​​​​​​​Interpreter Specializations

Interpreters work in a variety of settings, such as schools, government agencies, hospitals, courtrooms, employment settings, public events, trainings, workshops, and more. Like doctors, attorneys, and other practice professionals, interpreters develop areas of specialization based on interest, skill, experience, and certification. Following are some examples of interpreter specializations*


Sign Language Interpreters who specialize in healthcare interpreting may work in hospitals, clinics, private physician’s offices, rehabilitation centers, and nursing homes. They require specialized knowledge of medical vocabulary and discourse, healthcare systems, and personnel functions and must be able to navigate professional relationships with both patients and healthcare providers. In addition, they must be able to handle ethical challenges that present on the job. Interpreters are most effective when they are regarded as an essential member of the healthcare team.

Sign Language Interpreters who specialize in legal interpreting may work for the courts, law enforcement agencies, or private attorneys. They may interpret for law enforcement investigations, interview and interrogations, client-attorney interactions, and civil and criminal court proceedings.

Working in the legal setting requires advanced interpreting competence—including the ability to fluently execute consecutive and simultaneous interpreting of complex texts, work effectively in teams—particularly the ability to work collaboratively with Deaf Interpreters (DIs), and to adapt language use to a wide range of sign language users. Further, it requires an in depth understanding of law enforcement and the legal system.

There are unique parameters impacting the work of interpreters in this setting that are the result of case law, legal and evidentiary procedures. Typically, the knowledge and skills required of interpreters to work in this setting are acquired after completion of a solid academic foundation in interpreting, coupled with multiple years of practice, followed by specialized training in legal interpreting, supervised field experience, and culminating in a specialized certification.

Sign Language Interpreters who specialize in K-12 educational interpreting may work in elementary, middle, and high schools. They require specialized knowledge of child development, language acquisition and development, subject areas such as mathematics, social studies, and language arts, for example. They must be knowledgeable of all educational content areas, including those that are highly technical. Interpreters who work in these settings must understand that social opportunities for the student are critical and must be able to effectively interpret peer interactions as well as classroom instruction and discussions. Interpreters are most effective in these settings when they are regarded as an essential member of the student’s educational team. According to state law in Rhode Island, Sign Language Interpreters are required to take the Educational Interpreter Performance Assessment (EIPA) to be eligible to work in K-12 educational settings.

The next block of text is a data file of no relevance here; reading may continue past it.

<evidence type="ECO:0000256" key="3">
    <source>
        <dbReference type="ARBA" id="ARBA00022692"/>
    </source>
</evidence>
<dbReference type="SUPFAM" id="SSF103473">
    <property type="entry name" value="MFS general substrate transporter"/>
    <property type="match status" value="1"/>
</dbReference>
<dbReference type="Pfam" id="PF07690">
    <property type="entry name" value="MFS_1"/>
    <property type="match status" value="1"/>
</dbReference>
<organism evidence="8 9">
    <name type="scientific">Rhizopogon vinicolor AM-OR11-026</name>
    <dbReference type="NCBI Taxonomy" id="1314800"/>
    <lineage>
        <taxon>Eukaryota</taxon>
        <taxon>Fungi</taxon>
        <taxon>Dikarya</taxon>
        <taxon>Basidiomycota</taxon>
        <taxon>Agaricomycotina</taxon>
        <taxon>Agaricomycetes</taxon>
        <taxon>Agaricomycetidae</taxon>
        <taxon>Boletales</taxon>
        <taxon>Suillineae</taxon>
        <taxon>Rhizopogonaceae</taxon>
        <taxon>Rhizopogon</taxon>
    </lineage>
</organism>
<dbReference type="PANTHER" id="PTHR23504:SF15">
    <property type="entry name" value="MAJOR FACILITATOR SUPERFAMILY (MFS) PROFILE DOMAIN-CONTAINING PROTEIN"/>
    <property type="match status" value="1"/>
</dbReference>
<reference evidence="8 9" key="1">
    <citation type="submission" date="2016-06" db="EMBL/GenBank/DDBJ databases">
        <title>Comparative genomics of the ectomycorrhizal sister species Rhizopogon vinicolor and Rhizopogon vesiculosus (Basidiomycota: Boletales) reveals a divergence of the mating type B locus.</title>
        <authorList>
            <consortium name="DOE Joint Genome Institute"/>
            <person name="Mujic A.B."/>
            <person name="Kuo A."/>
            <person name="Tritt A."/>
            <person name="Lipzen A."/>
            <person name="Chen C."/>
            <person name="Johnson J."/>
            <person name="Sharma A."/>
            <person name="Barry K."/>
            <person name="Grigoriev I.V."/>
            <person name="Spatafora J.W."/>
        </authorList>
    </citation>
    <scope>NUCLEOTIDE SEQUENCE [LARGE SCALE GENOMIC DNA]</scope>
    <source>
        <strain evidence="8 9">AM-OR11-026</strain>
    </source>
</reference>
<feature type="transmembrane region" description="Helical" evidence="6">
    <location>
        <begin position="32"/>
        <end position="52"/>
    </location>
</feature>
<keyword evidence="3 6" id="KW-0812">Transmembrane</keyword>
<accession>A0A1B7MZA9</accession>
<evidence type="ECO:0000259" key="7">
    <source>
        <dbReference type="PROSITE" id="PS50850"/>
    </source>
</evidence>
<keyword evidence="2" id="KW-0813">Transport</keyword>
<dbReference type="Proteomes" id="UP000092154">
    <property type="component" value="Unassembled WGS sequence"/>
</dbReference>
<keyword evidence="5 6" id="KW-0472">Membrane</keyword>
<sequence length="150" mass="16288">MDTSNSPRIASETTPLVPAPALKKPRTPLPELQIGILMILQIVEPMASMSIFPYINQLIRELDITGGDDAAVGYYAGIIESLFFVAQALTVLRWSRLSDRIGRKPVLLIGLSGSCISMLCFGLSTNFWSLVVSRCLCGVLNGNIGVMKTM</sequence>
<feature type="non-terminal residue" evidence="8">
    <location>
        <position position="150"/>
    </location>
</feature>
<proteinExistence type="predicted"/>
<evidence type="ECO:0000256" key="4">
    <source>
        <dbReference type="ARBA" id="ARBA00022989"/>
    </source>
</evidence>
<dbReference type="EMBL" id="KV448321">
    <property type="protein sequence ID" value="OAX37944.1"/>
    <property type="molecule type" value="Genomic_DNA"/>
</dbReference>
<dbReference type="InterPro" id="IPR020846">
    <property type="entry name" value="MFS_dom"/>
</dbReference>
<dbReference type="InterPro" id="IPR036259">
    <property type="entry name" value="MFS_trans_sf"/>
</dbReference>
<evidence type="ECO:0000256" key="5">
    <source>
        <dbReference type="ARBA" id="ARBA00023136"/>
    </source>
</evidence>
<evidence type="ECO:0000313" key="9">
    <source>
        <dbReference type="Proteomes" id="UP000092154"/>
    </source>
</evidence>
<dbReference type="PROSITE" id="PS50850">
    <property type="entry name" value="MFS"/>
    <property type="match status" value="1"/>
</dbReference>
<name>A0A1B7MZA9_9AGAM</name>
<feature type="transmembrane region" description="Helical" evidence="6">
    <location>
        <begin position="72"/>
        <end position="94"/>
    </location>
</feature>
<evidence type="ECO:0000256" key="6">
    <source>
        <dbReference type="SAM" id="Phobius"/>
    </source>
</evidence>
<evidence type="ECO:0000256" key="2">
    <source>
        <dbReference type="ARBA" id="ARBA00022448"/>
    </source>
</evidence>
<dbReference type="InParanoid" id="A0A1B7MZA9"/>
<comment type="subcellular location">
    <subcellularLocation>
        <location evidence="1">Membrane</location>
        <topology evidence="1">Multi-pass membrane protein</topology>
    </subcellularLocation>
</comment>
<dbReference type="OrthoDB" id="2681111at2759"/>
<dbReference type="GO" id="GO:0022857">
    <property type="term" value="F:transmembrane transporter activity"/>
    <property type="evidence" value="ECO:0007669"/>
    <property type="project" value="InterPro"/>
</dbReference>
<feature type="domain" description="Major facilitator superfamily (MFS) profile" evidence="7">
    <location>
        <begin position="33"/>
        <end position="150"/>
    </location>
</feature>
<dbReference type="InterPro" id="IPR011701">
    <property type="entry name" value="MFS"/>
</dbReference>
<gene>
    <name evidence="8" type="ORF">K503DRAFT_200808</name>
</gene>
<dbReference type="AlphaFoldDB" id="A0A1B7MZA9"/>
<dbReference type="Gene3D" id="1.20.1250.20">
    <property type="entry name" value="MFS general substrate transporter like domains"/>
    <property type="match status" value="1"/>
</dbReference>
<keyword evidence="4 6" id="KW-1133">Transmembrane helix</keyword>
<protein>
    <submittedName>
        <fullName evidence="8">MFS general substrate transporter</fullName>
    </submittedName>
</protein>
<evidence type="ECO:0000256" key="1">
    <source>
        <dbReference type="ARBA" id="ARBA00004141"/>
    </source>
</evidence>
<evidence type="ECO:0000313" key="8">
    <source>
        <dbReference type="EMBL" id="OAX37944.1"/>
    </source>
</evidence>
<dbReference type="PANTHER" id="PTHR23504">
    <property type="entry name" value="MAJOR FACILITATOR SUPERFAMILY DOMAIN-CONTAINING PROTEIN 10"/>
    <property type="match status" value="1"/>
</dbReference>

Sign Language Interpreters who specialize in mental and behavioral health interpreting may work in day programs, in-patient and out-patient settings, private clinician’s offices, clinics, emergency rooms, forensic and court-ordered settings, and long-term residential care facilities. They may interpret for psychological evaluations, psychiatric assessment and treatment, group and individual psychotherapy, counseling sessions, substance abuse treatment, and more.

These interpreters require specialized knowledge of the unique vocabulary that is used in mental and behavioral health settings, an understanding of therapeutic techniques used by mental health providers, and possess the interpersonal and intrapersonal skills to handle highly charged situations. They must understand how communication is impacted by cognition and emotion and be prepared to collaborate with Deaf Interpreters (DIs) when working with consumers who require those specialized services. Interpreters are most effective when they are regarded as an essential member of the mental/behavioral health team.

Sign Language Interpreters who work with individuals who are deaf-blind undertake specialized training to learn how to effectively communicate, guide, and provide information about the interpreting environment to the consumer. For example, the interpreter provides both auditory and visual information, modifies the signing space and distance from the deaf-blind consumer, and may incorporate subtle grammatical markers ordinarily visible on the face into the interpretation. Interpreters must also be cognizant of their attire to ensure that clothing contrasts with his/her hands and be aware of any environmental concerns, such as lighting and glare, that could affect the interpretation. Finally, interpreters must be knowledgeable of various communication methods when working with deaf-blind individuals (Pro-Tactile ASL, Haptics, etc.)

This Sign Language Interpreter is a deaf professional who works most often in tandem with a hearing interpreter. He/she is a specialist who provides interpreting, translation, and transliteration services in American Sign Language and other visual and tactual communication forms used by individuals who are deaf, hard-of-hearing, and deaf-blind. These Sign Language Interpreters have specialized training to be able to successfully communicate across all types of interpreted interactions, both routine and at-risk and with a wide variety of visual language and communication forms influenced by region, culture, age, literacy, education, class, and physical, cognitive, and mental health. In many situations, use of a deaf interpreter enables a level of linguistic and cultural bridging that is often not possible when hearing ASL-English interpreters work alone.